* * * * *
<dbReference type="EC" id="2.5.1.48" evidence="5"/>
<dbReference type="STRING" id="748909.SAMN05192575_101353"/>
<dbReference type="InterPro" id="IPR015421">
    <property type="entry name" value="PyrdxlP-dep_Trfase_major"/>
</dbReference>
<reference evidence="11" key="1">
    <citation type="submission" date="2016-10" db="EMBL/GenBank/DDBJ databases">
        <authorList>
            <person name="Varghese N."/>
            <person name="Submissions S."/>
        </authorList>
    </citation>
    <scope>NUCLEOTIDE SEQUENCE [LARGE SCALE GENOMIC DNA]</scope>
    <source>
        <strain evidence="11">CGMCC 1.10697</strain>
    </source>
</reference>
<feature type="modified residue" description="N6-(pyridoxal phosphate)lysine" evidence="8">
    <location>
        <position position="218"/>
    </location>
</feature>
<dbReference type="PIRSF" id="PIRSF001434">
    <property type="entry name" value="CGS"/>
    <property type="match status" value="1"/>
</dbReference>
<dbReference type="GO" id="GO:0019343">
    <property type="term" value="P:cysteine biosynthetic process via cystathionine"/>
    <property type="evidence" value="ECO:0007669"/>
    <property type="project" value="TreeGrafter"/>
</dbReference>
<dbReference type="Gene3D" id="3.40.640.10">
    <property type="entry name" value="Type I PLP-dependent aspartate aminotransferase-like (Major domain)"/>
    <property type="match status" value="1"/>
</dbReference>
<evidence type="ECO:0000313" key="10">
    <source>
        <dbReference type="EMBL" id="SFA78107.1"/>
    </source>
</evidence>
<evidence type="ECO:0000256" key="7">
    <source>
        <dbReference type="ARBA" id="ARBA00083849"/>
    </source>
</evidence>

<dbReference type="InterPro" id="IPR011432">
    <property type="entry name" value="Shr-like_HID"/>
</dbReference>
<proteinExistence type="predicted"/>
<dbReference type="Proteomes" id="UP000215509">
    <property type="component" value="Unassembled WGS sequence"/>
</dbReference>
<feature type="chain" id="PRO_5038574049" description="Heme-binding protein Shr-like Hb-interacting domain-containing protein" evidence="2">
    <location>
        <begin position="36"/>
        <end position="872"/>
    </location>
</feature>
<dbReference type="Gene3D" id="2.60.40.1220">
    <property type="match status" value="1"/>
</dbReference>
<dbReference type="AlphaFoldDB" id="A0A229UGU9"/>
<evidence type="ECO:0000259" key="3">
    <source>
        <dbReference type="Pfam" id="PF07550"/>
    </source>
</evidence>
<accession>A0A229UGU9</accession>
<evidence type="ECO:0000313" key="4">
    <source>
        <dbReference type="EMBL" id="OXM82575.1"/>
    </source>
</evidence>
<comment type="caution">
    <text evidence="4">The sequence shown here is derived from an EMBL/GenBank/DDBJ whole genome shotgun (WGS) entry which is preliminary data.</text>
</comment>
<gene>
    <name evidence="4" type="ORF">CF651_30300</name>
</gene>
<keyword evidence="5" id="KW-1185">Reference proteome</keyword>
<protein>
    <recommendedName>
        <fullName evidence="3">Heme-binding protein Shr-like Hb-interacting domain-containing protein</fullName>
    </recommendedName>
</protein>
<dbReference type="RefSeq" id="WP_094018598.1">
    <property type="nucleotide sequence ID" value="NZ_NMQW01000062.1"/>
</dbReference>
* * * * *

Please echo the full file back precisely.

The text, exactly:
<dbReference type="EC" id="2.5.1.48" evidence="5"/>
<dbReference type="STRING" id="748909.SAMN05192575_101353"/>
<dbReference type="InterPro" id="IPR015421">
    <property type="entry name" value="PyrdxlP-dep_Trfase_major"/>
</dbReference>
<reference evidence="11" key="1">
    <citation type="submission" date="2016-10" db="EMBL/GenBank/DDBJ databases">
        <authorList>
            <person name="Varghese N."/>
            <person name="Submissions S."/>
        </authorList>
    </citation>
    <scope>NUCLEOTIDE SEQUENCE [LARGE SCALE GENOMIC DNA]</scope>
    <source>
        <strain evidence="11">CGMCC 1.10697</strain>
    </source>
</reference>
<feature type="modified residue" description="N6-(pyridoxal phosphate)lysine" evidence="8">
    <location>
        <position position="218"/>
    </location>
</feature>
<dbReference type="PIRSF" id="PIRSF001434">
    <property type="entry name" value="CGS"/>
    <property type="match status" value="1"/>
</dbReference>
<dbReference type="GO" id="GO:0019343">
    <property type="term" value="P:cysteine biosynthetic process via cystathionine"/>
    <property type="evidence" value="ECO:0007669"/>
    <property type="project" value="TreeGrafter"/>
</dbReference>
<dbReference type="Gene3D" id="3.40.640.10">
    <property type="entry name" value="Type I PLP-dependent aspartate aminotransferase-like (Major domain)"/>
    <property type="match status" value="1"/>
</dbReference>
<evidence type="ECO:0000313" key="10">
    <source>
        <dbReference type="EMBL" id="SFA78107.1"/>
    </source>
</evidence>
<evidence type="ECO:0000256" key="7">
    <source>
        <dbReference type="ARBA" id="ARBA00083849"/>
    </source>
</evidence>

<dbReference type="InterPro" id="IPR011432">
    <property type="entry name" value="Shr-like_HID"/>
</dbReference>
<proteinExistence type="predicted"/>
<dbReference type="Proteomes" id="UP000215509">
    <property type="component" value="Unassembled WGS sequence"/>
</dbReference>
<feature type="chain" id="PRO_5038574049" description="Heme-binding protein Shr-like Hb-interacting domain-containing protein" evidence="2">
    <location>
        <begin position="36"/>
        <end position="872"/>
    </location>
</feature>
<dbReference type="Gene3D" id="2.60.40.1220">
    <property type="match status" value="1"/>
</dbReference>
<dbReference type="AlphaFoldDB" id="A0A229UGU9"/>
<evidence type="ECO:0000259" key="3">
    <source>
        <dbReference type="Pfam" id="PF07550"/>
    </source>
</evidence>
<accession>A0A229UGU9</accession>
<evidence type="ECO:0000313" key="4">
    <source>
        <dbReference type="EMBL" id="OXM82575.1"/>
    </source>
</evidence>
<comment type="caution">
    <text evidence="4">The sequence shown here is derived from an EMBL/GenBank/DDBJ whole genome shotgun (WGS) entry which is preliminary data.</text>
</comment>
<gene>
    <name evidence="4" type="ORF">CF651_30300</name>
</gene>
<keyword evidence="5" id="KW-1185">Reference proteome</keyword>
<protein>
    <recommendedName>
        <fullName evidence="3">Heme-binding protein Shr-like Hb-interacting domain-containing protein</fullName>
    </recommendedName>
</protein>
<dbReference type="RefSeq" id="WP_094018598.1">
    <property type="nucleotide sequence ID" value="NZ_NMQW01000062.1"/>
</dbReference>